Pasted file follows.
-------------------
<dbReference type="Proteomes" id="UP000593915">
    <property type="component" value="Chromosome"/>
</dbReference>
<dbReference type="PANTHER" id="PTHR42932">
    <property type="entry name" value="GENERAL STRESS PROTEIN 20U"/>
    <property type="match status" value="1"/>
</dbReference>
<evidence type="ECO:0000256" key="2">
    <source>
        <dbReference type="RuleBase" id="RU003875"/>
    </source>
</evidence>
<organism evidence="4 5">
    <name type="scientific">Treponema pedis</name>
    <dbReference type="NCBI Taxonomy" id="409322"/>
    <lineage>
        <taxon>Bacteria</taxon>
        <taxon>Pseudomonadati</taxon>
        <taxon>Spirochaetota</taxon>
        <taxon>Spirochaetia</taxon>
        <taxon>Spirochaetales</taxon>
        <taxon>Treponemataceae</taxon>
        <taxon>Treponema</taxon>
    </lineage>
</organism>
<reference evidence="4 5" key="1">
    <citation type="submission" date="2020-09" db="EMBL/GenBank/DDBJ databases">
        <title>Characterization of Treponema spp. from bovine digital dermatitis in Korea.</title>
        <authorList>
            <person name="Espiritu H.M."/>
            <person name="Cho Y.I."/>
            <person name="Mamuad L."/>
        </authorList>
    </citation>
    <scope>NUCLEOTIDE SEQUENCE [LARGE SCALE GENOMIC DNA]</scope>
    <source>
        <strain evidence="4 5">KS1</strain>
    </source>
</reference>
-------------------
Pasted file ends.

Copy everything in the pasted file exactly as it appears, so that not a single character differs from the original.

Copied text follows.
<dbReference type="Proteomes" id="UP000593915">
    <property type="component" value="Chromosome"/>
</dbReference>
<dbReference type="PANTHER" id="PTHR42932">
    <property type="entry name" value="GENERAL STRESS PROTEIN 20U"/>
    <property type="match status" value="1"/>
</dbReference>
<evidence type="ECO:0000256" key="2">
    <source>
        <dbReference type="RuleBase" id="RU003875"/>
    </source>
</evidence>
<organism evidence="4 5">
    <name type="scientific">Treponema pedis</name>
    <dbReference type="NCBI Taxonomy" id="409322"/>
    <lineage>
        <taxon>Bacteria</taxon>
        <taxon>Pseudomonadati</taxon>
        <taxon>Spirochaetota</taxon>
        <taxon>Spirochaetia</taxon>
        <taxon>Spirochaetales</taxon>
        <taxon>Treponemataceae</taxon>
        <taxon>Treponema</taxon>
    </lineage>
</organism>
<reference evidence="4 5" key="1">
    <citation type="submission" date="2020-09" db="EMBL/GenBank/DDBJ databases">
        <title>Characterization of Treponema spp. from bovine digital dermatitis in Korea.</title>
        <authorList>
            <person name="Espiritu H.M."/>
            <person name="Cho Y.I."/>
            <person name="Mamuad L."/>
        </authorList>
    </citation>
    <scope>NUCLEOTIDE SEQUENCE [LARGE SCALE GENOMIC DNA]</scope>
    <source>
        <strain evidence="4 5">KS1</strain>
    </source>
</reference>